- When the email was opened by the user
- What device was being used
- Recipient’s location
But now, with Mail Privacy Protection update, the Mail application will automatically preload all that data – and it won’t matter whether the user opened the email or not.
This means – email marketers will still be able to track the open rates – but that data will be completely useless – as they’ll have a 100% open rate (assuming that all the recipients have opted-in for “Protect Mail Activity”).
So, let’s say you’re rolling out an email to about 1,000 people on your mailing list. Let’s assume that every single one of them uses “Apple Mail” and opted-in for the “Protect Mail Activity” option. Upon mail delivery, Apple will preload the email content and images automatically – this means email marketers will see the email open rate as 1,000 (100%)– which isn’t reliable – as instead of preloading the data upon opening the email – Apple hit the “Automatic Preload” switch on it.
Also, Apple’s focus on Location Tracking and IP Tracking will keep email marketers from accessing data like the location of the user and the device they used to access the mail.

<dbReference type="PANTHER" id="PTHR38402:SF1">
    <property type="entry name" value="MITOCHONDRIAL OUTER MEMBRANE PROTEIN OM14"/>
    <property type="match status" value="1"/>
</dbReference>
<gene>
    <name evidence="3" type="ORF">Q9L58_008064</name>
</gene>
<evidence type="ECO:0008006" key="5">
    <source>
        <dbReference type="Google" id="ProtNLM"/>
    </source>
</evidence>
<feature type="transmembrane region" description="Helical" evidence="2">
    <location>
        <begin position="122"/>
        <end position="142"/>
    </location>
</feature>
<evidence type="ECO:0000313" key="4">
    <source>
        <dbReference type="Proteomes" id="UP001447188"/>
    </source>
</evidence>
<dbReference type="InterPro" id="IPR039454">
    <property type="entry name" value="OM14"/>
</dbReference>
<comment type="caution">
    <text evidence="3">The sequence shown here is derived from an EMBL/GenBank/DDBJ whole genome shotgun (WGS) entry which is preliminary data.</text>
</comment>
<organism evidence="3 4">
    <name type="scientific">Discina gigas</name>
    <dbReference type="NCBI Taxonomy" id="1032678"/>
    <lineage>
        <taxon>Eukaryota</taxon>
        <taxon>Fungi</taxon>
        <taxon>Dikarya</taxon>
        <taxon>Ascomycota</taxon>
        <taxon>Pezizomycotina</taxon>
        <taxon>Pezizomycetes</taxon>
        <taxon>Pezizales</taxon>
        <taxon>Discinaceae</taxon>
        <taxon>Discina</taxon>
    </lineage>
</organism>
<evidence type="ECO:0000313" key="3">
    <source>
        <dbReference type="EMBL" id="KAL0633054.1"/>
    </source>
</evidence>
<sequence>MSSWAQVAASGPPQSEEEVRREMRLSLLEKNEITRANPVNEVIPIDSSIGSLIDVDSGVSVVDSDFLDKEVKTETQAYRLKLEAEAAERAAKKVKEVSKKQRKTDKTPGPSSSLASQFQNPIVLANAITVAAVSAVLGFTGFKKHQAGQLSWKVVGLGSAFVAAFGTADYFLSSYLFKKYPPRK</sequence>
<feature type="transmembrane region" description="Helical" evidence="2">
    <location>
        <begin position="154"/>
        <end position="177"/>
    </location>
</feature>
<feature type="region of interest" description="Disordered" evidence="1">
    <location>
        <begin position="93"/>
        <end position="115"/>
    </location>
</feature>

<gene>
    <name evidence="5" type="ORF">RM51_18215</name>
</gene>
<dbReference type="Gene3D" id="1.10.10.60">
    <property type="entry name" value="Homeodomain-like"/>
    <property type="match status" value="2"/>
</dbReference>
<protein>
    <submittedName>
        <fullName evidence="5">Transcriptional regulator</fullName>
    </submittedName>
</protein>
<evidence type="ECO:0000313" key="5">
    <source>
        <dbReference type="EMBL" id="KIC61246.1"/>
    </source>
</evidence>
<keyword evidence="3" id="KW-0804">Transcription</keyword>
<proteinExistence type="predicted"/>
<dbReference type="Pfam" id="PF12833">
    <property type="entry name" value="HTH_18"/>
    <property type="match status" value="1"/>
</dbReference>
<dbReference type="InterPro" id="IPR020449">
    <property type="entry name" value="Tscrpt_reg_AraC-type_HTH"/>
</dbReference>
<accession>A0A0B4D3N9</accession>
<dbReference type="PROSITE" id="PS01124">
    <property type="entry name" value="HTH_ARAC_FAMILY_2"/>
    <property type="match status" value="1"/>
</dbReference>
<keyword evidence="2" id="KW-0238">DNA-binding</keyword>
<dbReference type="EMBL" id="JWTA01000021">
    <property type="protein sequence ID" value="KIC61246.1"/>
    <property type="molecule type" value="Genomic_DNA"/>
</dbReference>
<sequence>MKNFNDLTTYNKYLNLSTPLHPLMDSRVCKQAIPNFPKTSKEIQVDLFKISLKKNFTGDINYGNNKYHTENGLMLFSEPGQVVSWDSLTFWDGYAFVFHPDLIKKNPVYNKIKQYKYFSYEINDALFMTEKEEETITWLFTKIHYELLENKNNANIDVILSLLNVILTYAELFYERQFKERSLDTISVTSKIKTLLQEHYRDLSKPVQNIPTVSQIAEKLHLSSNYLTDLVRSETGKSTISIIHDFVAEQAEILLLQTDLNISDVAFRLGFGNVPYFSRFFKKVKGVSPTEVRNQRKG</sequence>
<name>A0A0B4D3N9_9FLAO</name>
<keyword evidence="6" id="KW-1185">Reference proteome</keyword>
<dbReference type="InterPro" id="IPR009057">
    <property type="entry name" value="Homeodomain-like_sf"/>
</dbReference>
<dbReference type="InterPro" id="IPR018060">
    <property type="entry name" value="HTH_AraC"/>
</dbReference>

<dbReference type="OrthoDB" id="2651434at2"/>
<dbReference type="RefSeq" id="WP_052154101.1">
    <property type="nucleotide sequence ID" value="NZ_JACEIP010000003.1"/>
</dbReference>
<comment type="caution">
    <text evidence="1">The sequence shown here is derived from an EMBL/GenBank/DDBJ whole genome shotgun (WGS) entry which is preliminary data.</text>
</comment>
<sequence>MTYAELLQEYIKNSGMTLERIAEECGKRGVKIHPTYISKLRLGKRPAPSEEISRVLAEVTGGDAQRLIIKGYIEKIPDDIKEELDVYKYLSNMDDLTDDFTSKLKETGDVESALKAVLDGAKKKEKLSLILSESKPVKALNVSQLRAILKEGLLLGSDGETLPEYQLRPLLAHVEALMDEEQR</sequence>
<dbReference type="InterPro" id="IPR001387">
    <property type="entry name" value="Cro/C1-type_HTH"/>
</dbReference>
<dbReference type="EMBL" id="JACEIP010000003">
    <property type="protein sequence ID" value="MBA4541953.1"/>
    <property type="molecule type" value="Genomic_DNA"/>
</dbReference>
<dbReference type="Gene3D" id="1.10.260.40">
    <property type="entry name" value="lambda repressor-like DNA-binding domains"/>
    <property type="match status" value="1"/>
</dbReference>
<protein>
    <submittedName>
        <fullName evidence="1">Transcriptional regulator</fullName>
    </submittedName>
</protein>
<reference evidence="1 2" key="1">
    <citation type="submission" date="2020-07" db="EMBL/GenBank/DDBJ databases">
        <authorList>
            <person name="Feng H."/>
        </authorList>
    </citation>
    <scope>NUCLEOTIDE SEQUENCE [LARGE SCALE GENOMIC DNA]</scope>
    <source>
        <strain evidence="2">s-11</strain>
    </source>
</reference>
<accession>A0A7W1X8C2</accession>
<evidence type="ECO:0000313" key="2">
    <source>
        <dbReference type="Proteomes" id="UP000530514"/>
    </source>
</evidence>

With email marketers not being able to get their hands on reliable open-rate data, they will find it extremely hard to craft drip campaigns. Also, they will face numerous challenges while rolling out personalized emails.
What Does This Big Move Mean for Email Marketers?
As mentioned before, this privacy-focused feature will completely impede the email marketers’ ability of gathering information about email open rates. Now, they will not have their hands on user data that they have been using up until now to build converting email marketing campaigns.
First, it’s unclear how many users will opt-in. But, with people being extremely concerned about their privacy, we guess the number will be really high.
So, if you are an email marketer or run a business that uses open rate, user location, device, and more to build email marketing campaigns, it’s time to find a different approach. Now, you’ll have to rely less on open data. Instead, we’d advise you to look for ways like focusing on click-through rate and focusing on other metrics to turn your email marketing campaigns into grand success.
Some metrics you can focus on include:
- Conversion Rate
- Click-Through Rate
- Email Sharing/Forwarding
- Overall ROI
- List Growth Rate
Also, rather than focusing on open-based triggers, it’s time to consider:
- Time-Based Triggers: Sending an email after ‘n’ days of rolling out the last one.
- Date-Based Triggers: Birthday Email
- First-Party Data (E-commerce): Abandoned Cart Emails or rolling out an email after x days of purchase.
And most importantly, it’s critical to note that this isn’t the end. In fact, we’re at the beginning of the privacy revolution. We’ll witness more and more tech giants roll out different privacy-focused features in the near future. One such BIG move is Google’s focus on building a privacy-first world by phasing out third-party cookies.
And if you run a Boise-based business looking forward to establishing a strong online presence – knock on our door today.
From web design to development to SEO to email marketing, our experts will be with you at each step of the way.